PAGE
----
Currently Being ModeratedJul 21, 2012 10:54 PM (in response to johndeckert)
That depends on your email provider.
Currently Being ModeratedJul 22, 2012 4:57 AM (in response to johndeckert)
Comcast has an absolute limit of 25 mb for an email on a residential account and recommends that an attachment not exceed 10 mb.
If your ISP is not Comcast ask them what their limits are.
Currently Being ModeratedJul 22, 2012 6:35 AM (in response to Retired Engineer)
Today I successfully sent an attachment of 17.3 Mb.
It had been returned a couple days ago
when I tried sending that file along
with another graphics file
that took it to 20.6 Mb.
So I guess 20 Mb is my limit.
I use Comcast.
Currently Being ModeratedJul 22, 2012 6:53 AM (in response to johndeckert)
Remember that recipient may have different/smaller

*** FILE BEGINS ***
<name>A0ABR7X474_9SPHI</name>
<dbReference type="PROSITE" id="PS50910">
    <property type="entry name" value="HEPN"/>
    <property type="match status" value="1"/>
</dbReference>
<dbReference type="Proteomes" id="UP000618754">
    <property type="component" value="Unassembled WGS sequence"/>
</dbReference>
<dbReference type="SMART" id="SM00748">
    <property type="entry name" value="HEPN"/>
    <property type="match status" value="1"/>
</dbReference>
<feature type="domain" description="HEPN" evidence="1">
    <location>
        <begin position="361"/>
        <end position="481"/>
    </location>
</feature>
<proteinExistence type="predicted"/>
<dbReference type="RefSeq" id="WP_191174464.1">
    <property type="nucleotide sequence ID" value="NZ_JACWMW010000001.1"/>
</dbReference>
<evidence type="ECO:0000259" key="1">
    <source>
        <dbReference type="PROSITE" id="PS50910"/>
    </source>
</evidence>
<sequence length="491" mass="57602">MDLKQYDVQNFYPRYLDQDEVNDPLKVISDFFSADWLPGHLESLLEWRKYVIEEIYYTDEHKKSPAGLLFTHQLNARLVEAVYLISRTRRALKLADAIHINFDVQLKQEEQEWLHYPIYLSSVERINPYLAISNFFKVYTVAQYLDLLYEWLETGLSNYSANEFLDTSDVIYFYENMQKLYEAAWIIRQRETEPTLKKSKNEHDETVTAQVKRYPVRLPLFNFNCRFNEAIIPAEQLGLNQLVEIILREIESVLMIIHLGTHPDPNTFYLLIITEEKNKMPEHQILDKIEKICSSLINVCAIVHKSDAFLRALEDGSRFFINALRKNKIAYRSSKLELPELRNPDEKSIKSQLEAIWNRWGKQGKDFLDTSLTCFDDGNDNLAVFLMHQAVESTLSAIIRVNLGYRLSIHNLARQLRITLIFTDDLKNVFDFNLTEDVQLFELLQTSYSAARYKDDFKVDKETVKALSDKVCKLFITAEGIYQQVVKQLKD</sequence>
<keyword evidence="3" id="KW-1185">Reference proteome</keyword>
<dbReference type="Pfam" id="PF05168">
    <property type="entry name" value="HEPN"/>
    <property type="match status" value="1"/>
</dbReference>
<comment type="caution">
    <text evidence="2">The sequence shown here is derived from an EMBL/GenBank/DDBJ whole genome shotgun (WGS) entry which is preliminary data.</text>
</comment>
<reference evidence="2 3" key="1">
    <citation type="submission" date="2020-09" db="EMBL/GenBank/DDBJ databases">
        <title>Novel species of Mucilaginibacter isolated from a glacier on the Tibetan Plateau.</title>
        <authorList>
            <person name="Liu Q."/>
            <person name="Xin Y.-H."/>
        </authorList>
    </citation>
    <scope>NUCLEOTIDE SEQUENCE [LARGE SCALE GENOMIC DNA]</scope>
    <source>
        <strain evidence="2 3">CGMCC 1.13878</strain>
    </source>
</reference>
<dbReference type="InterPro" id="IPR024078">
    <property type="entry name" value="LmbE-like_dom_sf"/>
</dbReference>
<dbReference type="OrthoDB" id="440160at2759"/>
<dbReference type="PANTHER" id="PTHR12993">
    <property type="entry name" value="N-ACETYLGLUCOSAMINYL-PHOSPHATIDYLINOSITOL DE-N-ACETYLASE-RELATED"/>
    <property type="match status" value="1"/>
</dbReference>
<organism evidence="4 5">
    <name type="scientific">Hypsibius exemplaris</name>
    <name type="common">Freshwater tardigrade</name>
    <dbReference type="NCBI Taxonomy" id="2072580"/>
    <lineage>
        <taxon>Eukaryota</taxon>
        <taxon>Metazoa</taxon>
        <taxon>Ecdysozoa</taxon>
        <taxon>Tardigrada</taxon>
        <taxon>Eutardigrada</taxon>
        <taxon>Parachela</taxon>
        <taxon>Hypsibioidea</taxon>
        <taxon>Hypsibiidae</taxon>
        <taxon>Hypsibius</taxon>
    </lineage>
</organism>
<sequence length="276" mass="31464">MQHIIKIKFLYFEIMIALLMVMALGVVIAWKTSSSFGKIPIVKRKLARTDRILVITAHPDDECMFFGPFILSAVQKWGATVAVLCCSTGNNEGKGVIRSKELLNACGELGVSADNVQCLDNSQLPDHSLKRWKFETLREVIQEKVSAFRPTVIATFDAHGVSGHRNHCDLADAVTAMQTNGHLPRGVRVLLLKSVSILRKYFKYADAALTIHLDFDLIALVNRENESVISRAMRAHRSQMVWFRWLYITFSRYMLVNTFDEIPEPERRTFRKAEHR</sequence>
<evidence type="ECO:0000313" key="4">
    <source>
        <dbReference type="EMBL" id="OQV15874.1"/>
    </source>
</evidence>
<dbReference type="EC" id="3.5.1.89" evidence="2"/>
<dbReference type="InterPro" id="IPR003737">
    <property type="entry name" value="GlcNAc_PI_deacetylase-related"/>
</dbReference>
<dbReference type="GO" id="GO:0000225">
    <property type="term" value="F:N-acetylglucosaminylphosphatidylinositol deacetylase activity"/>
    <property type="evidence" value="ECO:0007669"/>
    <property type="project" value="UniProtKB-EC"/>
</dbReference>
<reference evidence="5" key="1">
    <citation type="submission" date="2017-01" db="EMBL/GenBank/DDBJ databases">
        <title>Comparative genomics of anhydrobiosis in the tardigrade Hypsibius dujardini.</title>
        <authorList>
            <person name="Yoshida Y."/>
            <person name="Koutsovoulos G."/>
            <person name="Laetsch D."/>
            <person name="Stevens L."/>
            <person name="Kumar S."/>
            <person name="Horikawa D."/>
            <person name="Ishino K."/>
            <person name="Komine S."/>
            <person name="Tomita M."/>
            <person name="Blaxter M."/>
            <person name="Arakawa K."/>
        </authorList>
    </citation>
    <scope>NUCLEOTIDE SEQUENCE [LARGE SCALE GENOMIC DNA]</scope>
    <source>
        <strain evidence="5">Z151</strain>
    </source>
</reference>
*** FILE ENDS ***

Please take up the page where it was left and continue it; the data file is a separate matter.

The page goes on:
limit imposed by his provider than you have with your
provider. You may be able to send and get error message
that it is over what recipient is allowed to receive.
You can open a free dropbox account, upload the file
to your account, and send a link to the recipient and
they can download the file using the link thus going
around email limits.
Currently Being ModeratedJul 22, 2012 10:03 AM (in response to johndeckert)
You can also use File Dropper.
File size limit is 5 gig. You upload the file and
when it is complete a link is generated that you can
copy and paste into an email or message.
Currently Being ModeratedJul 22, 2012 10:25 AM (in response to imobl)
Thanks, that's a good reminder.
Ha, the avatar for woodmeister is a picture of my first Apple computer. A Mac Plus.
Also, thanks to both of you for tips about DropBox and FileDropper. I'll check it out.